Apoptosis of tubular epithelial cells in preimplantation biopsies of kidney grafts with immediate, slow and delayed function
Robert Krol, Jerzy Chudek, Henryk Karkoszka, Jacek Ziaja, Aurel Kolonko, Jacek Pawlicki, Maciej Kajor, Andrzej Wiecek, Lech Cierpka
Ann Transplant 2011; 16(3): 17-22
Background: Apoptosis is a form of cell death observed in kidney grafts as a result of ischemia/reperfusion injury. The aim of our prospective study was to analyze the intensity of apoptosis in kidney tubules after cold storage in respect to early and 12-month post-transplant graft function.
Material/Methods: The intensity of renal tubular apoptosis was estimated by TUNEL method in proximal and distal tubules in 72 pre-implantation kidney biopsies. Sixteen patients with biopsies that did not fulfill Banff 97 classification, with early acute rejection or early graft loss, were excluded. Early graft function was defined as IGF (N=17) when serum creatinine (sCr) was <264 µmol/l at 3rd postoperative day (POD); as SGF (N=20) when sCr >264 µmol/l and not more than 1 dialysis was performed; and as DGF (N=19) when more than 1 dialysis was done.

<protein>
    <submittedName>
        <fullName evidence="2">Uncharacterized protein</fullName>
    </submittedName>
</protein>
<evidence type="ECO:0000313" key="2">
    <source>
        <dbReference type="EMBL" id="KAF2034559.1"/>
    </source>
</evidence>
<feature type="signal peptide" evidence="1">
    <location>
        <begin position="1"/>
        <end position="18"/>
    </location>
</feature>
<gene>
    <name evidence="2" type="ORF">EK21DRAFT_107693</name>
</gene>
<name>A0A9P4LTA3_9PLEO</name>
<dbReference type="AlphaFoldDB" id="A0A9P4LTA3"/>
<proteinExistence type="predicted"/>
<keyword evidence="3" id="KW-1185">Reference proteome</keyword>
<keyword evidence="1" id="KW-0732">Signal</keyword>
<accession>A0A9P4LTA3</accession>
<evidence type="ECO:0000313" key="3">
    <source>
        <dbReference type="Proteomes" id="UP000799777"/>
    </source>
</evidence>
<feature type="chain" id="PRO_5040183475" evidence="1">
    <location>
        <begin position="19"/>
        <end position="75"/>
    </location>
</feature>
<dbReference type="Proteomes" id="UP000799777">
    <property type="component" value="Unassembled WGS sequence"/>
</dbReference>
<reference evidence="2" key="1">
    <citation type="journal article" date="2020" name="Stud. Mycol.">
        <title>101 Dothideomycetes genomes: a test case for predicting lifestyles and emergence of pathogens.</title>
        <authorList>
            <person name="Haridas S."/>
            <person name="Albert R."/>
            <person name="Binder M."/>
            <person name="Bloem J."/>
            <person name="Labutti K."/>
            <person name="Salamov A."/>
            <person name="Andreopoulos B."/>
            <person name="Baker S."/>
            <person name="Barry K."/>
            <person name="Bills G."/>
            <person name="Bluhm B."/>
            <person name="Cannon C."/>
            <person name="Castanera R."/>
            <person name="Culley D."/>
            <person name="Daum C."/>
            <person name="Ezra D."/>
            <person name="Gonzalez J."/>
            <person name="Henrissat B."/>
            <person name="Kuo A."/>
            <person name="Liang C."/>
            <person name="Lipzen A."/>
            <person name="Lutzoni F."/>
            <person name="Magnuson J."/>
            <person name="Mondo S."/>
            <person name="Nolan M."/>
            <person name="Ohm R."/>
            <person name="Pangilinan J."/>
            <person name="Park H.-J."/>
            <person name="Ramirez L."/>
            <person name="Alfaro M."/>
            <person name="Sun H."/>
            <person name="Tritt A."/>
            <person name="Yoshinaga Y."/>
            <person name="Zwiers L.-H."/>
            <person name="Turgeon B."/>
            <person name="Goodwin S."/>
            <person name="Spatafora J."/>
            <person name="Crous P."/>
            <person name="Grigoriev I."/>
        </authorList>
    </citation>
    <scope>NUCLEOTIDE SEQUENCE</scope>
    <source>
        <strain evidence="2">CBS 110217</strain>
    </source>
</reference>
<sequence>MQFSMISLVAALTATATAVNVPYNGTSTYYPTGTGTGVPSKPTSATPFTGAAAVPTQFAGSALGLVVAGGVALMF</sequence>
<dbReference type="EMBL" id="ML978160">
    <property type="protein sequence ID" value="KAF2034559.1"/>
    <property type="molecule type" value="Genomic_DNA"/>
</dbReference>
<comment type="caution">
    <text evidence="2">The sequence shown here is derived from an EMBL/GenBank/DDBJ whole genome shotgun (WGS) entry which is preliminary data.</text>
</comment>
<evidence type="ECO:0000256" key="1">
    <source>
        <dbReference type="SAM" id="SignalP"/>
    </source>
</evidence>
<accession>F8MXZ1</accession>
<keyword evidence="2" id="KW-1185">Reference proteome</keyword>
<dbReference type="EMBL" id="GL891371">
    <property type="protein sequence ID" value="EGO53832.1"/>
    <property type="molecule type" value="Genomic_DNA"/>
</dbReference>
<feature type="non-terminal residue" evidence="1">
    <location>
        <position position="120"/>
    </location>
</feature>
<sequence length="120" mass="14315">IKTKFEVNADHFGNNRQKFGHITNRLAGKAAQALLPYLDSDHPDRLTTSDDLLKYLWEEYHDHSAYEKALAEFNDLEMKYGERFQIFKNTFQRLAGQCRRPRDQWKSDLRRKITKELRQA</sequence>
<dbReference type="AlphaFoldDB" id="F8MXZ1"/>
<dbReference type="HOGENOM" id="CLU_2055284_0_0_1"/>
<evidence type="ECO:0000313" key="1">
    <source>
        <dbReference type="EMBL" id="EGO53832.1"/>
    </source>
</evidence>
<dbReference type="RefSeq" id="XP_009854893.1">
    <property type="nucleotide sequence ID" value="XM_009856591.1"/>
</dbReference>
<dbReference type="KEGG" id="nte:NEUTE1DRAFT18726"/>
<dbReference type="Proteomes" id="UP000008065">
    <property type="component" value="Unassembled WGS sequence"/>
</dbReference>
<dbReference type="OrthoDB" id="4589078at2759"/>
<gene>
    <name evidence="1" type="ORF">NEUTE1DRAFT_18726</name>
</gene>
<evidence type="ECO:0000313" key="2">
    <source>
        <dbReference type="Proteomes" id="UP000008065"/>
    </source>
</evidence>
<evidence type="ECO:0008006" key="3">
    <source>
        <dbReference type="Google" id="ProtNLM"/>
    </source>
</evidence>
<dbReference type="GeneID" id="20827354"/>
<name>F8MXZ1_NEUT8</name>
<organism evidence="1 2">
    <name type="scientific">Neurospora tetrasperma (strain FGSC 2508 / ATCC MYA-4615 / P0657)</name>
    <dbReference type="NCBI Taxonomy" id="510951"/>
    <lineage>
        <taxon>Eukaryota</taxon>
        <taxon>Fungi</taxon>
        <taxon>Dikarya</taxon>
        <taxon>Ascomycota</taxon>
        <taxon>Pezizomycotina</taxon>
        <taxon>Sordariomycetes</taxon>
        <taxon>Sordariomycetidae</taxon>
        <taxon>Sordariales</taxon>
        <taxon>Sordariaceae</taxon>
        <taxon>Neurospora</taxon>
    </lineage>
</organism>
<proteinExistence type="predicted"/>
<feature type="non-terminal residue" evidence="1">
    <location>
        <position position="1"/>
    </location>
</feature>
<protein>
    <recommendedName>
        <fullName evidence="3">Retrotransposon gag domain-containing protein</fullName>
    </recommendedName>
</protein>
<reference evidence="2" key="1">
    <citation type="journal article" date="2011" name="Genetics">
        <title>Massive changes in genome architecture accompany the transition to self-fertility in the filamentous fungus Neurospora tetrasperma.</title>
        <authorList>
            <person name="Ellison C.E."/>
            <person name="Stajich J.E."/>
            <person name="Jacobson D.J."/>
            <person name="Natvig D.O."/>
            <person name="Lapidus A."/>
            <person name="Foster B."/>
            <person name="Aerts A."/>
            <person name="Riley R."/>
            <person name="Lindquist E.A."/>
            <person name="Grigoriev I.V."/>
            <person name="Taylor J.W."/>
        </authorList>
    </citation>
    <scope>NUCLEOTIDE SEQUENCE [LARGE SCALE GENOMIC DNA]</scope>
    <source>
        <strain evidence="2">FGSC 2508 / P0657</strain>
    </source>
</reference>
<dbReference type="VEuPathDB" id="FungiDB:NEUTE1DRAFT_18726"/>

Results: The percentage of apoptotic cells was markedly higher in distal than in proximal tubules in all 3 groups. The percentage of apoptotic cells in distal tubules found was: 3.02% (1.03–5.00%) in IGF, 1.66% (0.92–2.39%) in SGF, and 1.76% (0.84–2.68%) in DGF; these differences were not significant. In the IGF group the mean percentage of apoptotic cells in distal tubule was higher than in the other groups (not statistically significant). The subgroups of patients with higher and lower than median (1.35%) apoptotic cell range in distal tubules had similar graft function at the 12-month follow-up.
Conclusions: The enhancement of tubular epithelial cells apoptosis in kidney grafts after cold storage does not determine its early and later excretory function.
Keywords: apopotosis, Kidney Transplant, graft function